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WeWork board’s special committee is demanding that SoftBank follow through with investment

A sign marks the location of a WeWork office facility on August 14, 2019 in Chicago, Illinois.

Scott Olson | Getty Images News | Getty Images

Five months after SoftBank agreed to a massive bailout of office-sharing start-up WeWork, a big part of the deal is in jeopardy of falling apart. A special committee to WeWork’s board is now trying to ensure that SoftBank doesn’t walk away.

In an emailed statement on Sunday, public relations firm Joele Frank said, “the Special Committee of the WeWork Board of Directors remains committed to taking all necessary actions to ensure that the tender offer which SoftBank has promised to our employees and shareholders is completed.”

Last week, reports surfaced that SoftBank may be backing off a $3 billion tender offer for WeWork shares, as SoftBank’s struggles with its Vision Fund are exacerbated by recent the market downturn. That commitment was part of a larger package, along with a $1.5 billion acceleration of equity it already promised and $5 billion in syndicated debt. WeWork needs the fresh cash after the company’s IPO fell apart last year. 

SoftBank still plans to extend $5 billion in debt to WeWork, people familiar with matter told CNBC last week. The special committee wants to ensure that employee shares get purchased as well.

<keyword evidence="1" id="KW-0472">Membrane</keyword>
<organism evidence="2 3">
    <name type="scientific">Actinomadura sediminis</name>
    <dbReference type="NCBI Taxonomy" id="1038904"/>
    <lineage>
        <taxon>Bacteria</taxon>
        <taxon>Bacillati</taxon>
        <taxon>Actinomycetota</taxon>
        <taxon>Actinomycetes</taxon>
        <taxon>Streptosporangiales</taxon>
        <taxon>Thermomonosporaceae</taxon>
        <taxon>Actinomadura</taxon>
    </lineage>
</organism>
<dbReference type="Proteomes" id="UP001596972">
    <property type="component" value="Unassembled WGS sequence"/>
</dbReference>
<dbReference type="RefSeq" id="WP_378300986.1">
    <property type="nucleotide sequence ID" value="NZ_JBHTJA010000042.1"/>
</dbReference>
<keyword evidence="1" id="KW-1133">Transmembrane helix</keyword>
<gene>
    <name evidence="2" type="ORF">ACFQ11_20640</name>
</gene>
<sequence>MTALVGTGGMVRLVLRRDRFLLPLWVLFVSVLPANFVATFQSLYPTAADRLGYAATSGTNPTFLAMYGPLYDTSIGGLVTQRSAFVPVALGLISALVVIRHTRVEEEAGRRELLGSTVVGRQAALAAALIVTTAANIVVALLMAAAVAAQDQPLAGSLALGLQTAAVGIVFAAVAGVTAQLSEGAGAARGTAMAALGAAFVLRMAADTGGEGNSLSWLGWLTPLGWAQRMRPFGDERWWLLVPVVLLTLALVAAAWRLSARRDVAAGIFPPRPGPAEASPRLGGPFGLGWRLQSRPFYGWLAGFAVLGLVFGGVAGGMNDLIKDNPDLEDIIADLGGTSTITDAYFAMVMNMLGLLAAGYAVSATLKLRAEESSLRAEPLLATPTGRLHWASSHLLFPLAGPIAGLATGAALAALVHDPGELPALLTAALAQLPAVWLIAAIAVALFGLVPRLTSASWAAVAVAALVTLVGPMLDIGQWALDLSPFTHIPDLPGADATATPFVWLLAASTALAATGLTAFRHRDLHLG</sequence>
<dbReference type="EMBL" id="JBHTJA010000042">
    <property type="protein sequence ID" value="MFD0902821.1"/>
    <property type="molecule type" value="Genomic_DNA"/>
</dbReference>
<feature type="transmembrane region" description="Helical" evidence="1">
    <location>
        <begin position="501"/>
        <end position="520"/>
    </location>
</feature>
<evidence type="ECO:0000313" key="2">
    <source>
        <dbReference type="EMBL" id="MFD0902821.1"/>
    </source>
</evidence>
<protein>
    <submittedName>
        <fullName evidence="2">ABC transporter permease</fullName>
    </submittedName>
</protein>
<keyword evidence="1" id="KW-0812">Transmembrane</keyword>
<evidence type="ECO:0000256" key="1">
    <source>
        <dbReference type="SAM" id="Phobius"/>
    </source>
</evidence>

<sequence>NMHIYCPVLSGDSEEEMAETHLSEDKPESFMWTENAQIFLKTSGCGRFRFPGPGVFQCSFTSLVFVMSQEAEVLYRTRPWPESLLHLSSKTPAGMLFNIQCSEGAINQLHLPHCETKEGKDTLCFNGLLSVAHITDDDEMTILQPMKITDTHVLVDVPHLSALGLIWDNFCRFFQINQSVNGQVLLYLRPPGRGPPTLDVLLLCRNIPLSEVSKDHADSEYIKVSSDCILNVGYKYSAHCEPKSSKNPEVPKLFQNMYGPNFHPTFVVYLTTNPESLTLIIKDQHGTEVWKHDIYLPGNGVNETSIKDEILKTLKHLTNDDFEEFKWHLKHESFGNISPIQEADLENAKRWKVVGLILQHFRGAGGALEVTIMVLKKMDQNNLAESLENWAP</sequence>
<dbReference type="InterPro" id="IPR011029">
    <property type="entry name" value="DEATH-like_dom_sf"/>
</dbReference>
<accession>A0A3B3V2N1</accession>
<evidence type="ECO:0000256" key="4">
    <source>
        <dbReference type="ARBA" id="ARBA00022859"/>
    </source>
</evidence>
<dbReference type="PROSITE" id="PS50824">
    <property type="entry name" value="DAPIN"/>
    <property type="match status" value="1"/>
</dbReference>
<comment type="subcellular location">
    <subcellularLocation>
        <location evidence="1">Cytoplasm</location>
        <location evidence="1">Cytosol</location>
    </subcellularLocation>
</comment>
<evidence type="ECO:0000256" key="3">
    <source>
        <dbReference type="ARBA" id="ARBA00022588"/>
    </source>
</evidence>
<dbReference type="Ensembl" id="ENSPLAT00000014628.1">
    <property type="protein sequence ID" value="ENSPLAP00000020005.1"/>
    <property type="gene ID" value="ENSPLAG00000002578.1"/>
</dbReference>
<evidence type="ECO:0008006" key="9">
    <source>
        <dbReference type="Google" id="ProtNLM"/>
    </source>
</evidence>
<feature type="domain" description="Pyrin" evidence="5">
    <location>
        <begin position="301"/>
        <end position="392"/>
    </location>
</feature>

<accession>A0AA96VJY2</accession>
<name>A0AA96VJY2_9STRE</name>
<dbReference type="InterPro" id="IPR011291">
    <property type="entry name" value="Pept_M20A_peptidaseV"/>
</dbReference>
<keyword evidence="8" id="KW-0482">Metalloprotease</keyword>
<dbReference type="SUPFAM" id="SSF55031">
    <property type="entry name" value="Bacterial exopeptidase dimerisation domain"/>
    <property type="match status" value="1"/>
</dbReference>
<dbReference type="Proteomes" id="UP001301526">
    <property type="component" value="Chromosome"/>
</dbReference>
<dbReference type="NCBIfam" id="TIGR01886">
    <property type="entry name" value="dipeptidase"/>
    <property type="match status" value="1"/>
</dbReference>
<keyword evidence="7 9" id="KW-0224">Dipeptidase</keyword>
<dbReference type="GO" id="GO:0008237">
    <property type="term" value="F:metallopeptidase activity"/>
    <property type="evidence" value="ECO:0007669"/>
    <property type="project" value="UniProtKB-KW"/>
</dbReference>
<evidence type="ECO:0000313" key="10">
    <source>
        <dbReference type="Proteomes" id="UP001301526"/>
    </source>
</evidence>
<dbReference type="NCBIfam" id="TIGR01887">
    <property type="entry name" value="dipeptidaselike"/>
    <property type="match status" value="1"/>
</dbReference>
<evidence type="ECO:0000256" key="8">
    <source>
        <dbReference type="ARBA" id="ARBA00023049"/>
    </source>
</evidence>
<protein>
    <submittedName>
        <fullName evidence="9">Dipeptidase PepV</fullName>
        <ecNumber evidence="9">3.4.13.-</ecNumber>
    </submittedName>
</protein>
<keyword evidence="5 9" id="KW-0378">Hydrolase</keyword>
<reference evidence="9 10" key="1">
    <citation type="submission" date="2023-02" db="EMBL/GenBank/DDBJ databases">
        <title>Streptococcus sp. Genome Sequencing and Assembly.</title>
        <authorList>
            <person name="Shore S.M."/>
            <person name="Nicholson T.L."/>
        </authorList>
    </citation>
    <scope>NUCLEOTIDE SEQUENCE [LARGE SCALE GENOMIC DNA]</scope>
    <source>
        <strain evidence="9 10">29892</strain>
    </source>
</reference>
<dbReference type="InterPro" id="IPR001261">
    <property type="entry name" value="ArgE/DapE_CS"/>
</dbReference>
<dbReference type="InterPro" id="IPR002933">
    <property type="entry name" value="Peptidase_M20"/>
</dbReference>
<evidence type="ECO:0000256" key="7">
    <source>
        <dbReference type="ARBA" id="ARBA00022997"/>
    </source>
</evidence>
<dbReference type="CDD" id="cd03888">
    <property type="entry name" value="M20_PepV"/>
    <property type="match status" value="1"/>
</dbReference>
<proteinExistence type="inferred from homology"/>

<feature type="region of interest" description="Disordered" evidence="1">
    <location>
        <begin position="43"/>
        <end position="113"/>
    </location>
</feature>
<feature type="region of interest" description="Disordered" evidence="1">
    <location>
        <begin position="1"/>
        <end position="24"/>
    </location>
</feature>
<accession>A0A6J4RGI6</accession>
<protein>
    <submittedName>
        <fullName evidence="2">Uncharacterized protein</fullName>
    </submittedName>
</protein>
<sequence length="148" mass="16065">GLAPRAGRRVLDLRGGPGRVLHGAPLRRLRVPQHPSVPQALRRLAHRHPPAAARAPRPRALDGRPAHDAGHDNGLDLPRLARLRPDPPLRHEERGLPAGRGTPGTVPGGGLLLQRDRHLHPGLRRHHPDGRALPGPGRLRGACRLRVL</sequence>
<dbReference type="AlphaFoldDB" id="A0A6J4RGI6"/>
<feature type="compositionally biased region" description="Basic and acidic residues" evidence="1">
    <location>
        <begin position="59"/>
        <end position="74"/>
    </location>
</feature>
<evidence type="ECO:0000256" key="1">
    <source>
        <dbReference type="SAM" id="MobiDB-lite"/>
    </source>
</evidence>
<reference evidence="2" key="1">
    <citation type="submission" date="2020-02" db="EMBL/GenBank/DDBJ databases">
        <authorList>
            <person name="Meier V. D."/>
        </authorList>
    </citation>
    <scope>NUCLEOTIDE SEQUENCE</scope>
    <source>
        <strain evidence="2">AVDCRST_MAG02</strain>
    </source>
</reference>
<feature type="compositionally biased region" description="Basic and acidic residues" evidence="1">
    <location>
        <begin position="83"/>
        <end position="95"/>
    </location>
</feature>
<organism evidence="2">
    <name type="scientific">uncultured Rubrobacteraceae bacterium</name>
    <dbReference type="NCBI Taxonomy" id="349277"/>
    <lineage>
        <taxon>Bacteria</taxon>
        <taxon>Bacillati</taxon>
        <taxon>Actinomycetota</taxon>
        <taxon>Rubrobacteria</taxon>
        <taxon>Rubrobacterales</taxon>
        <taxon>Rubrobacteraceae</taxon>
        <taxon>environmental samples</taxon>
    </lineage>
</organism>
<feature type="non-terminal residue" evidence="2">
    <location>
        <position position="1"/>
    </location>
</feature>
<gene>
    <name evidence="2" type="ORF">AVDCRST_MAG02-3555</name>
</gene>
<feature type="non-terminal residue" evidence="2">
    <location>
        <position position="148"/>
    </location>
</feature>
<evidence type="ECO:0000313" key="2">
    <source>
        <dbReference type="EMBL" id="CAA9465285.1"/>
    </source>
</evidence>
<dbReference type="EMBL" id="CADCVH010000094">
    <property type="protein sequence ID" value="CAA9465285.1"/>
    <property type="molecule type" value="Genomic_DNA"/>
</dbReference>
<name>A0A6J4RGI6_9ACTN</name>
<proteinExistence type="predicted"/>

“SoftBank has made numerous assurances to employees, and reneging on the agreement would be completely unethical, especially given the current environment,” the statement said. “The Special Committee continues to believe that completing the tender offer is fair and in the best interest of the Company, its stockholders and all WeWork shareholders, including our employees and former employees.”

It’s an awkward situation considering that the agreement gave SoftBank 80% control over WeWork and designated Marcelo Claure, SoftBank’s operating chief, as WeWork’s executive chairman. 

Claure is not on the special committee, which consists of early investor Bruce Dunlevie of Benchmark and Lew Frankfort, former CEO of handbag maker Coach. 

Here is the full memo sent out on Sunday:

“The Special Committee of the WeWork Board of Directors remains committed to taking all necessary actions to ensure that the tender offer which SoftBank has promised to our employees and shareholders is completed. Not only is SoftBank obligated to consummate the tender offer as detailed by the Master Transaction Agreement, but its excuses for not trying to close are inappropriate and dishonest. Further, SoftBank has made numerous assurances to employees, and reneging on the agreement would be completely unethical, especially given the current environment. The Special Committee continues to believe that completing the tender offer is fair and in the best interest of the Company, its stockholders and all WeWork shareholders, including our employees and former employees.”

— CNBC’s Alex Sherman contributed to this report

WATCH: SoftBank backs away from part of planned WeWork bailout

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